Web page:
Environmental and development associations complain about the low number of places for their representatives. The German government rejects the criticism.
Many organizations want to protest not only outside, but also inform inside Photo: private
At a discussion on Monday, Angela Merkel still showed herself to be a big fan of non-governmental organizations (NGOs). "An engaged civil society makes for discussion and is always a benefit in the end," the chancellor said at Civil20, a pre-meeting of environmental and development associations for the G-20 summit.
But at the actual G-20 summit, which will take place on 7 and 8. July in Hamburg, "engaged civil society" seems to be less welcome: Only five NGO representatives were to be given access to the press center to comment on the negotiations and results – and not per country or per organization, but in total. The Federal Chancellery had informed the NGO umbrella organization Forum Environment and Development of this by e-mail in March. The Forum coordinates the so-called Civil20 process that accompanies the summit. Eleven NGO representatives were finally accredited in this way.
Last week, 17 organizations, including Bread for the World, Oxfam, BUND and WWF, protested against the restricted access. In a joint letter to the German Chancellor’s Office, which is available to the taz, they stated: "The G-20 process thrives on free and open exchange." The low number of NGO accreditations to the press center "in no way does justice to the needs and demands". For comparison, the organizations point to previous G-20 summits: in 2011, for example, 100 civil society representatives were accredited in France, in 2012 there were 50 in Mexico and in 2015 there were also 50 places in Turkey.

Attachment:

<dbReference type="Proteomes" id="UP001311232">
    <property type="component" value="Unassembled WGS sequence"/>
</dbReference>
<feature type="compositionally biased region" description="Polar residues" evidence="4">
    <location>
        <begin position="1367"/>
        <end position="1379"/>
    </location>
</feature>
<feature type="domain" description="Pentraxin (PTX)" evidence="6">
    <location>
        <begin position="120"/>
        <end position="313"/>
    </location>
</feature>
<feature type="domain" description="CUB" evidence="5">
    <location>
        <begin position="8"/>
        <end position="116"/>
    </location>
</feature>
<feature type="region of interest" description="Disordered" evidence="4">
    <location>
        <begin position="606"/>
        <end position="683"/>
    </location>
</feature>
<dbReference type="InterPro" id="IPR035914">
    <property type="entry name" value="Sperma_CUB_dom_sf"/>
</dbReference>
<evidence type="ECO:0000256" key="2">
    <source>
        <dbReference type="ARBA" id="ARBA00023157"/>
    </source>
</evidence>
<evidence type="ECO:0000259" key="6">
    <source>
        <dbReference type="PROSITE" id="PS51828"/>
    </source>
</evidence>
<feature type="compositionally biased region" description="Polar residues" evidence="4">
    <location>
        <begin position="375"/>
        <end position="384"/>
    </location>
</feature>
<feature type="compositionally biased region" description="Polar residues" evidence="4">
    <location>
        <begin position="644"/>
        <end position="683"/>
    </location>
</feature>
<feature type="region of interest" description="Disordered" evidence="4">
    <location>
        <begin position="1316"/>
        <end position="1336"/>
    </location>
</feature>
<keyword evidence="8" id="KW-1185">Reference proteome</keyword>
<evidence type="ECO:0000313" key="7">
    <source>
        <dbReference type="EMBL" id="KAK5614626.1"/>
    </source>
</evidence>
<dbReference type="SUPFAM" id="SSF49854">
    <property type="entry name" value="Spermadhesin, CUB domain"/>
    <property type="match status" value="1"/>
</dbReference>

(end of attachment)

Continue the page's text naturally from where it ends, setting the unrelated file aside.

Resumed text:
The German government rejected the criticism on Tuesday in response to a taz inquiry. Beyond the contingent communicated to the Civil20 office, "further representatives of NGOs would be accredited for the press center if they can prove a legitimate interest," a spokesman for the Federal Press Office said.
The Federal Government reacts
In fact, some organizations had already applied individually for accreditation before the letter of complaint and received a commitment. Others knew nothing about this possibility; there was no official information about it. "The information was contradictory," says Stephan Exo-Kreischer, Germany director of the ONE organization. "We would have liked to see a more transparent process from the government."
That the process was not ideal has now probably also come to the attention of the Federal Press Office: Shortly after taz’s request, the agency contacted the Civil20 office and drew attention to the possibility of nominating others interested in accreditation by Friday.